Materials Science and Engineering
Facilities for Graduate Work
Extensive facilities that include laboratories for research and instruction and faculty and student offices are located mainly in the Engineering Teaching Center, W. R. Woolrich Laboratories, the Chemical and Petroleum Engineering Building, Robert A. Welch Hall, Robert Lee Moore Hall, and the Engineering-Science Building and at the J. J. Pickle Research Campus. Laboratories with mechanical testing equipment, powder processing equipment, polymer processing and characterization equipment, nanostructure characterization equipment, corrosion testing equipment, scanning and transmission electron microscopes with microprobe capability, surface characterization equipment, optical microscopes and metallographs, X-ray diffraction equipment for powder and single crystal studies, and crystal growing, high pressure, ultrasonic, laser, magnetic, and microwave facilities are used by students and faculty members. Thin film, radioisotope, and metallography laboratories, ultraclean laboratories, and a wide range of processing equipment round out the facilities. Extensive service installations are available, including Academic Computing and Instructional Technology Services, as well as an electronics shop, a machine shop, and glassblowing services.
Areas of Study
Contemporary developments and challenges in materials science and engineering cut across the traditional lines of engineering and science. Because of this interdisciplinary character, it is possible and essential to provide great flexibility in planning the individual programs of graduate study for students in this area to suit their interests and objectives. Graduate study and research are offered in the broad areas of the structure and properties, thermodynamics and kinetics, materials growth, processing, and producibility and reliability, and chemistry and physics of ceramic, electronic, ionic, magnetic, metallic, optical, polymeric, and structural materials.
Graduate Studies Committee
The following faculty members served on the Graduate Studies Committee in the spring semester 1998-1999.
Master's degree. An applicant must hold a bachelor's degree in engineering or in one of the physical sciences and must be recommended by the Graduate Studies Committee.
Doctoral degree. An applicant usually must hold a master's degree in engineering or in one of the physical sciences and must be recommended by the Graduate Studies Committee or by the graduate adviser. The master's degree requirement may be waived by the Graduate Studies Committee in the case of an exceptionally well-qualified applicant who holds a bachelor's degree and who petitions to pursue the doctorate directly.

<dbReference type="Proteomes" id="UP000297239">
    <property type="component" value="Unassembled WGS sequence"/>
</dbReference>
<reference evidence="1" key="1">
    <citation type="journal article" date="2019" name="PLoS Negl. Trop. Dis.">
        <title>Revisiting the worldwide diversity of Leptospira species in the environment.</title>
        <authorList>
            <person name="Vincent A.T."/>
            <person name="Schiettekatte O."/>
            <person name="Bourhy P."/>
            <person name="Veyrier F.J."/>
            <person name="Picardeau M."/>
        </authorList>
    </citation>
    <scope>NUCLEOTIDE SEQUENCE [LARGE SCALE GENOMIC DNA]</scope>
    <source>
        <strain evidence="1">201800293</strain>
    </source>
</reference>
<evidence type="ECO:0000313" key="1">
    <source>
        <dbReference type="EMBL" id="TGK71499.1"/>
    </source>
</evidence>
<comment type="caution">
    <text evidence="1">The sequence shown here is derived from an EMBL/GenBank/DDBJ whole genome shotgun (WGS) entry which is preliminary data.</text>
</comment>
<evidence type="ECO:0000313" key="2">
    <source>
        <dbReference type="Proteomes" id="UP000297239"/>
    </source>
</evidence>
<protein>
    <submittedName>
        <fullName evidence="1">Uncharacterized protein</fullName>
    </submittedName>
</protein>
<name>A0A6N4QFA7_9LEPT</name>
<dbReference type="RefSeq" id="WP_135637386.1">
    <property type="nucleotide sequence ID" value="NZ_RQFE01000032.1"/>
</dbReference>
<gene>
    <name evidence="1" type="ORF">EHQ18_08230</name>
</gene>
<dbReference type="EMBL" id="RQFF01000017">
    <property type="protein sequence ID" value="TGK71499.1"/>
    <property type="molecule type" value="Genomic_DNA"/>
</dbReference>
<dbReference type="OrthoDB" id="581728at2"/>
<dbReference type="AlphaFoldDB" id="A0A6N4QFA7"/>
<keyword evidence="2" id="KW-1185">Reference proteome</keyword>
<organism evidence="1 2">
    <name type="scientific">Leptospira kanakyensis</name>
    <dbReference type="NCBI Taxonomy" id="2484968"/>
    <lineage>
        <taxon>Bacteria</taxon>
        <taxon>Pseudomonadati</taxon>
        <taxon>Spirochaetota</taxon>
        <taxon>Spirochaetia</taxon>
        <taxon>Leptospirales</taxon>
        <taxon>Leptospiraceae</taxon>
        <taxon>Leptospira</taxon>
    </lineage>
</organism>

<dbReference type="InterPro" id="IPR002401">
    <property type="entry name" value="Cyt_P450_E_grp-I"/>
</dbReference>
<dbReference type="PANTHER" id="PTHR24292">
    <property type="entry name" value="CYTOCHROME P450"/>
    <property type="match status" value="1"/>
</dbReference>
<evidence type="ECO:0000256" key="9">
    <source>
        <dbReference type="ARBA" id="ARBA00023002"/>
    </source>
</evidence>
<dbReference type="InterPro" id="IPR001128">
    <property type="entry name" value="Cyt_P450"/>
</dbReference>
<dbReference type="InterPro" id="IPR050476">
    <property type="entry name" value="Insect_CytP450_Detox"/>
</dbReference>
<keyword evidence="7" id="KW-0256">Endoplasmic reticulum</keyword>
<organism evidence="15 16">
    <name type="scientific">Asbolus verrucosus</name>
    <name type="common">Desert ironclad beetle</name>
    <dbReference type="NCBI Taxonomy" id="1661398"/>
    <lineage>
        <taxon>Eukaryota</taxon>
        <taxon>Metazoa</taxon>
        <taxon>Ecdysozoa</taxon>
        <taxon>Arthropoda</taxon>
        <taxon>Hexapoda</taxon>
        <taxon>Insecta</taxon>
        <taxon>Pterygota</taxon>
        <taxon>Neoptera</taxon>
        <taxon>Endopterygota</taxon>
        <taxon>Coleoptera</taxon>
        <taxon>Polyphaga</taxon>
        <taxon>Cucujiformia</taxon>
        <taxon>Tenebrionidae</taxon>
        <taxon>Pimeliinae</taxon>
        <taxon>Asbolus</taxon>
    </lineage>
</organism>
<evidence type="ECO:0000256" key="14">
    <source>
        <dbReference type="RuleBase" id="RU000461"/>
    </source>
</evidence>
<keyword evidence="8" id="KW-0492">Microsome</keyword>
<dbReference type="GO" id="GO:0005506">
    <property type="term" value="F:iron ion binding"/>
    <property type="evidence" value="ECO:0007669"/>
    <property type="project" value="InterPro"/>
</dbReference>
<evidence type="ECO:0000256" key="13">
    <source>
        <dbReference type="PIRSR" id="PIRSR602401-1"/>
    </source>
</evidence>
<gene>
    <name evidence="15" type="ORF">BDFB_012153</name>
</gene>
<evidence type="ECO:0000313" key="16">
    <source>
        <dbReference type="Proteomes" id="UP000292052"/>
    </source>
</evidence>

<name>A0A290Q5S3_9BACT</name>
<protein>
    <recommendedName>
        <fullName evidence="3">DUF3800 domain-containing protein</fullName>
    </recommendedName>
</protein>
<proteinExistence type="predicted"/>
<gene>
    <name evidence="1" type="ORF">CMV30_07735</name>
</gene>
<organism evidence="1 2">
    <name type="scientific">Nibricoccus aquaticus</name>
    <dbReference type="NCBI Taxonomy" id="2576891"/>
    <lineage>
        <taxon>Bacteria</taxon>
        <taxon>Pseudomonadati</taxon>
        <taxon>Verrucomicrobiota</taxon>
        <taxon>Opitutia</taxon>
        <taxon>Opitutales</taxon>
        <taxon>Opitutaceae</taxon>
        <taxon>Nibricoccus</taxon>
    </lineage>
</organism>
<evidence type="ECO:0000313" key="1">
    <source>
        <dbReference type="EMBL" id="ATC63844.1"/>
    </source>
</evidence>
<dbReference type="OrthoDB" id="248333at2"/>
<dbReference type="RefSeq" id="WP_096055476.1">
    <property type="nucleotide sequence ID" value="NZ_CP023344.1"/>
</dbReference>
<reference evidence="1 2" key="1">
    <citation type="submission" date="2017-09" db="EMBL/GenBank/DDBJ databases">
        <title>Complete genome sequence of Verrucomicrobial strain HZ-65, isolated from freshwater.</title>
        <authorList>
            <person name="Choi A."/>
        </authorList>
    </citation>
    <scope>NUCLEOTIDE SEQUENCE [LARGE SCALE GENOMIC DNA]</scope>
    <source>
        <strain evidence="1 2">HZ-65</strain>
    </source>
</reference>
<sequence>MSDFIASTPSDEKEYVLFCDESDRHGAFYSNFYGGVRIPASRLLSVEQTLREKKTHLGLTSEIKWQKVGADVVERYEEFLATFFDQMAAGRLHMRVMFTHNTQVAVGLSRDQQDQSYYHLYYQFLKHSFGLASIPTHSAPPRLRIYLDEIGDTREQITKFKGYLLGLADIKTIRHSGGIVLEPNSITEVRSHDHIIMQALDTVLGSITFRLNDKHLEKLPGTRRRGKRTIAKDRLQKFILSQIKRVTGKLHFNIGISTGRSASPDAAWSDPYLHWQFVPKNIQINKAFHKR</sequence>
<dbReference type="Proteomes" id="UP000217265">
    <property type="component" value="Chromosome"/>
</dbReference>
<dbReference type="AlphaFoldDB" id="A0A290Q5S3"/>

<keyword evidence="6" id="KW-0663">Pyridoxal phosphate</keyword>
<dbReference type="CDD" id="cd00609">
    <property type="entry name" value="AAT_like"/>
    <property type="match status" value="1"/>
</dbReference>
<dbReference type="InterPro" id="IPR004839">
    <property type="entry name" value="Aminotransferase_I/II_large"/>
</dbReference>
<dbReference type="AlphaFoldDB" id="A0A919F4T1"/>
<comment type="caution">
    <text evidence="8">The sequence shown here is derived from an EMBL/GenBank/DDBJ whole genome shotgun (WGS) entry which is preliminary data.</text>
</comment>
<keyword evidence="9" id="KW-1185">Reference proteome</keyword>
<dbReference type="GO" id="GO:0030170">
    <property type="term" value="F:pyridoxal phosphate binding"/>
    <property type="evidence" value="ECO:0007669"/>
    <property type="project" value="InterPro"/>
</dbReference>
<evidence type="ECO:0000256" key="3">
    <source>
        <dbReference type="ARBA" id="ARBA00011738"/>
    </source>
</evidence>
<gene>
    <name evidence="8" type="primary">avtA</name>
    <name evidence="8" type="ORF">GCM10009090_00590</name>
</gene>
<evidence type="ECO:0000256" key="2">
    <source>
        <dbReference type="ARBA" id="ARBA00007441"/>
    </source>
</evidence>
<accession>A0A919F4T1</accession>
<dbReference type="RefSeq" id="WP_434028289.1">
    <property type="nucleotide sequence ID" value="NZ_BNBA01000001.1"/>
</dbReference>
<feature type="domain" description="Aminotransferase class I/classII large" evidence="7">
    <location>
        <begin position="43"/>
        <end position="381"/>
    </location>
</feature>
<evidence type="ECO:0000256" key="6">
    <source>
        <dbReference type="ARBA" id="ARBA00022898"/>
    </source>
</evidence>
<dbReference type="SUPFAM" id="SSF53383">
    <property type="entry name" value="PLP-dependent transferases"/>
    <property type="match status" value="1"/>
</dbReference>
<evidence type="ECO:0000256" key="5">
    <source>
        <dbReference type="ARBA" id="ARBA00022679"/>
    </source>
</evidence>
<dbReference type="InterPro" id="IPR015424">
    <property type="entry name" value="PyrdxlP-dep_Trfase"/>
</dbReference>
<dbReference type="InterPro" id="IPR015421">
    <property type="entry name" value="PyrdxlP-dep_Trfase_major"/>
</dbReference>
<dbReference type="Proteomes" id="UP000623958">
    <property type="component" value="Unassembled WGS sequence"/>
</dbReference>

Master of Science in Engineering
Thirty semester hours of work are normally required, consisting of twenty-four semester hours of coursework and six semester hours of research leading to a thesis. Because of the interdisciplinary nature of the area, it is not possible to specify all the courses to be taken. Instead, a student is required to take fifteen to eighteen semester hours in materials science and engineering, including twelve hours in core curriculum courses. Six to nine additional semester hours of supporting work must be outside the major area. (Individual core curriculum requirements may be waived by the graduate adviser, if the student has equivalent credit on entering the program.) A maximum of nine semester hours of upper-division coursework may be counted toward the required thirty hours, but no more than six of the nine hours may be in either the major or the supporting work. All coursework must be approved by the graduate adviser. The thesis is based on an acceptable program of research conducted under the supervision of a member of the Graduate Studies Committee.
Doctor of Philosophy
Each student must pass a comprehensive qualifying examination to be admitted to doctoral candidacy. The coursework necessary for admission to candidacy is typically forty-eight semester hours in organized courses, taken on the letter-grade basis; these hours may include organized coursework taken as part of the master's degree program. All coursework must be approved by the chairman of the Graduate Studies Committee or by the graduate adviser. The Program of Work must include core curriculum courses, as required by the Graduate Studies Committee, and nine semester hours of supporting work. Additional coursework is determined by the student and his or her dissertation committee after the student has been admitted to candidacy. This work must include at least a full year of dissertation research. The award of the degree is based on the candidate's demonstration of mastery of the major area, supporting work outside the major area, and the presentation and oral defense of original research before a dissertation committee whose members are drawn from the Graduate Studies Committee and must include an examiner from another area.
If a student is admitted to the program with a background insufficient for graduate study in materials science and engineering, he or she must complete preparatory coursework in addition to the degree requirements. The additional work will be specified by the graduate adviser. Completion of some of the additional coursework may be required before the student begins the work for the degree.
For More Information
Campus address: Engineering Teaching Center (ETC) 9.112, phone (512) 471-1504, fax (512) 475-8482
Mailing address: Materials Science and Engineering Program, The University of Texas at Austin, Austin, Texas 78712-1063
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